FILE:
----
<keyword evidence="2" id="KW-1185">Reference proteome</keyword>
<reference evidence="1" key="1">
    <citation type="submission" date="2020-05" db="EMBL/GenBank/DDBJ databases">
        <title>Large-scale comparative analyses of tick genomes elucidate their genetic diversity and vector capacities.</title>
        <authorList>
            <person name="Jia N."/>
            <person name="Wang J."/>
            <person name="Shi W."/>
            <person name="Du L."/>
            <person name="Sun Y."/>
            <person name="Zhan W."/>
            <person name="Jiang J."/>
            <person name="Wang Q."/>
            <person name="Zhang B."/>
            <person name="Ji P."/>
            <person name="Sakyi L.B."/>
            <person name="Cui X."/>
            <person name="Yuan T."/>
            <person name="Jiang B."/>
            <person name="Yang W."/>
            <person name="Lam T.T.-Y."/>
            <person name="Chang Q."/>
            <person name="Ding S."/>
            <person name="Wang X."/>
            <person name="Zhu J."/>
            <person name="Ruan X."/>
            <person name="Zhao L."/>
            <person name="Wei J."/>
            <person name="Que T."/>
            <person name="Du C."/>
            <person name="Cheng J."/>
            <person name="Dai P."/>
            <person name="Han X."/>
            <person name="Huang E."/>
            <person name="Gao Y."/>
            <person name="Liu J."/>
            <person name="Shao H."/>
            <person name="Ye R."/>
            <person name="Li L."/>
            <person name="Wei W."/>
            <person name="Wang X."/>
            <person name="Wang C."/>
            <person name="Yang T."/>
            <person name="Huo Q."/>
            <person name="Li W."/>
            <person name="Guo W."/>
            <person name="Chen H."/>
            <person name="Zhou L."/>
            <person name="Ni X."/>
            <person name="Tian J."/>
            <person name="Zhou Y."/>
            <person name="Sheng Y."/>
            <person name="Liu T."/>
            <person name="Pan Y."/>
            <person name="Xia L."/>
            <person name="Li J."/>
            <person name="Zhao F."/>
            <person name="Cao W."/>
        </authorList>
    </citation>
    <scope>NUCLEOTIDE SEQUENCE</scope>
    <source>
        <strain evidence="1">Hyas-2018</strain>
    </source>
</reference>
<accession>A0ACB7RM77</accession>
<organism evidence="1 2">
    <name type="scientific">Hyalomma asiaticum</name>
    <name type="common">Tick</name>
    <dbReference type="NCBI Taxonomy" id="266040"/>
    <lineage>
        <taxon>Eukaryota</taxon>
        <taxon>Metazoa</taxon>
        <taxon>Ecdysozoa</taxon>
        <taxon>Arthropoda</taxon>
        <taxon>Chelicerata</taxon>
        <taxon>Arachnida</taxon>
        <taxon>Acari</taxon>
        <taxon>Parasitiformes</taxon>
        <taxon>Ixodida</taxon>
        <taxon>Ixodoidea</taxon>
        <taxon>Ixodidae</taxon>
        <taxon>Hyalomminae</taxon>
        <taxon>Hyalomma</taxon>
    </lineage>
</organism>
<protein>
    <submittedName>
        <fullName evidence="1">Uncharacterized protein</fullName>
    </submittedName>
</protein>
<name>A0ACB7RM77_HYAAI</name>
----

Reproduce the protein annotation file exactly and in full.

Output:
<keyword evidence="2" id="KW-1185">Reference proteome</keyword>
<reference evidence="1" key="1">
    <citation type="submission" date="2020-05" db="EMBL/GenBank/DDBJ databases">
        <title>Large-scale comparative analyses of tick genomes elucidate their genetic diversity and vector capacities.</title>
        <authorList>
            <person name="Jia N."/>
            <person name="Wang J."/>
            <person name="Shi W."/>
            <person name="Du L."/>
            <person name="Sun Y."/>
            <person name="Zhan W."/>
            <person name="Jiang J."/>
            <person name="Wang Q."/>
            <person name="Zhang B."/>
            <person name="Ji P."/>
            <person name="Sakyi L.B."/>
            <person name="Cui X."/>
            <person name="Yuan T."/>
            <person name="Jiang B."/>
            <person name="Yang W."/>
            <person name="Lam T.T.-Y."/>
            <person name="Chang Q."/>
            <person name="Ding S."/>
            <person name="Wang X."/>
            <person name="Zhu J."/>
            <person name="Ruan X."/>
            <person name="Zhao L."/>
            <person name="Wei J."/>
            <person name="Que T."/>
            <person name="Du C."/>
            <person name="Cheng J."/>
            <person name="Dai P."/>
            <person name="Han X."/>
            <person name="Huang E."/>
            <person name="Gao Y."/>
            <person name="Liu J."/>
            <person name="Shao H."/>
            <person name="Ye R."/>
            <person name="Li L."/>
            <person name="Wei W."/>
            <person name="Wang X."/>
            <person name="Wang C."/>
            <person name="Yang T."/>
            <person name="Huo Q."/>
            <person name="Li W."/>
            <person name="Guo W."/>
            <person name="Chen H."/>
            <person name="Zhou L."/>
            <person name="Ni X."/>
            <person name="Tian J."/>
            <person name="Zhou Y."/>
            <person name="Sheng Y."/>
            <person name="Liu T."/>
            <person name="Pan Y."/>
            <person name="Xia L."/>
            <person name="Li J."/>
            <person name="Zhao F."/>
            <person name="Cao W."/>
        </authorList>
    </citation>
    <scope>NUCLEOTIDE SEQUENCE</scope>
    <source>
        <strain evidence="1">Hyas-2018</strain>
    </source>
</reference>
<accession>A0ACB7RM77</accession>
<organism evidence="1 2">
    <name type="scientific">Hyalomma asiaticum</name>
    <name type="common">Tick</name>
    <dbReference type="NCBI Taxonomy" id="266040"/>
    <lineage>
        <taxon>Eukaryota</taxon>
        <taxon>Metazoa</taxon>
        <taxon>Ecdysozoa</taxon>
        <taxon>Arthropoda</taxon>
        <taxon>Chelicerata</taxon>
        <taxon>Arachnida</taxon>
        <taxon>Acari</taxon>
        <taxon>Parasitiformes</taxon>
        <taxon>Ixodida</taxon>
        <taxon>Ixodoidea</taxon>
        <taxon>Ixodidae</taxon>
        <taxon>Hyalomminae</taxon>
        <taxon>Hyalomma</taxon>
    </lineage>
</organism>
<protein>
    <submittedName>
        <fullName evidence="1">Uncharacterized protein</fullName>
    </submittedName>
</protein>
<name>A0ACB7RM77_HYAAI</name>